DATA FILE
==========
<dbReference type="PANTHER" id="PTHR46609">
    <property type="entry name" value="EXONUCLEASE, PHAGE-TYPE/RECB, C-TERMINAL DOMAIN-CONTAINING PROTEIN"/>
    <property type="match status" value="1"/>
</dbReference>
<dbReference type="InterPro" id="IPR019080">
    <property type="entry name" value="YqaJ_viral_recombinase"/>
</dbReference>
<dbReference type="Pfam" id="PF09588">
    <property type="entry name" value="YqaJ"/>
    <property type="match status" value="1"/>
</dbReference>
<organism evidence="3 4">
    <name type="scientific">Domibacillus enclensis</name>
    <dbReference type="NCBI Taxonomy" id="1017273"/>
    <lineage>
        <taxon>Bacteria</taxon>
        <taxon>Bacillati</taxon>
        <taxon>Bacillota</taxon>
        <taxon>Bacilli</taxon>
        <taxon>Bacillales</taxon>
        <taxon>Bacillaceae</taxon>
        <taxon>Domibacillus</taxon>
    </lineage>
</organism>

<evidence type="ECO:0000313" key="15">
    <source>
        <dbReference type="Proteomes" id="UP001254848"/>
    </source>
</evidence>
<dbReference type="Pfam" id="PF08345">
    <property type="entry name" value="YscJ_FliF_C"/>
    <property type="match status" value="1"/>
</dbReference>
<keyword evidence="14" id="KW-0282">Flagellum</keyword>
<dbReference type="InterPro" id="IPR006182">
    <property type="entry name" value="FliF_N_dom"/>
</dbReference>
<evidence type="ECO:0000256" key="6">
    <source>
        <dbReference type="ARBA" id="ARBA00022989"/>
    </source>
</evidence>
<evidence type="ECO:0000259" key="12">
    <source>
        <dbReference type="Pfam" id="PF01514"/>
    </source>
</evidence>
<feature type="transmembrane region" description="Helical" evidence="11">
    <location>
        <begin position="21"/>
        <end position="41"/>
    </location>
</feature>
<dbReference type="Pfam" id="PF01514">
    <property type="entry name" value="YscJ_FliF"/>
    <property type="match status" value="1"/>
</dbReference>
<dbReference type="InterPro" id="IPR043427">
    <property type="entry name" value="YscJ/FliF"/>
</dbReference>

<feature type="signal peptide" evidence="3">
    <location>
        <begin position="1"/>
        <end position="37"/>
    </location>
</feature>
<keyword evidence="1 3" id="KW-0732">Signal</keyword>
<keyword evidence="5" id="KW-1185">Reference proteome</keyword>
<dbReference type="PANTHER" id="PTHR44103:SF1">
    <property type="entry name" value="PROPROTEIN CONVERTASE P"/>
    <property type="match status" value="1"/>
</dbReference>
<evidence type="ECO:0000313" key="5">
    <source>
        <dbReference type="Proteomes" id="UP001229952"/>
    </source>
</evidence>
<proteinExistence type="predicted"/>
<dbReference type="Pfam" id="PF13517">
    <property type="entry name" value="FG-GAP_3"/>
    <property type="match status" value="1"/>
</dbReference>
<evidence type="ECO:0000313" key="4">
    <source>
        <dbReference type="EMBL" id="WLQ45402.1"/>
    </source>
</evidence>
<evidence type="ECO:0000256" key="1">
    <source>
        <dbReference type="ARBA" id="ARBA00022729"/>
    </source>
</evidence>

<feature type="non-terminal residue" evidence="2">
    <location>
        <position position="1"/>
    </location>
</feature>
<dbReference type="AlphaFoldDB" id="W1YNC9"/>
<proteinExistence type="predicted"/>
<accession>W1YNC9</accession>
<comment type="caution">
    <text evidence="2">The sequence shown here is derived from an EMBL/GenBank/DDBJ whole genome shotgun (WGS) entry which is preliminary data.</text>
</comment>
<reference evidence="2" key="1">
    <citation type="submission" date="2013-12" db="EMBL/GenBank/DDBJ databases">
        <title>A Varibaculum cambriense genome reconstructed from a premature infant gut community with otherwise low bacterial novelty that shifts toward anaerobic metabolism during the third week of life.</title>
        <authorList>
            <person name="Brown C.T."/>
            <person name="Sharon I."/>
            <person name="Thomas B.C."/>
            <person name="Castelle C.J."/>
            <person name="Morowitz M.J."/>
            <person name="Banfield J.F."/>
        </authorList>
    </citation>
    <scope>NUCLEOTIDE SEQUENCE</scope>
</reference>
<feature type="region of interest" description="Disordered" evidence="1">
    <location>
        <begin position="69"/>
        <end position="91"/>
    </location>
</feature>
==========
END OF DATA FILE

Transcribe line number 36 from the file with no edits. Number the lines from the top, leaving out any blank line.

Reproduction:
    <property type="entry name" value="FliF_N_dom"/>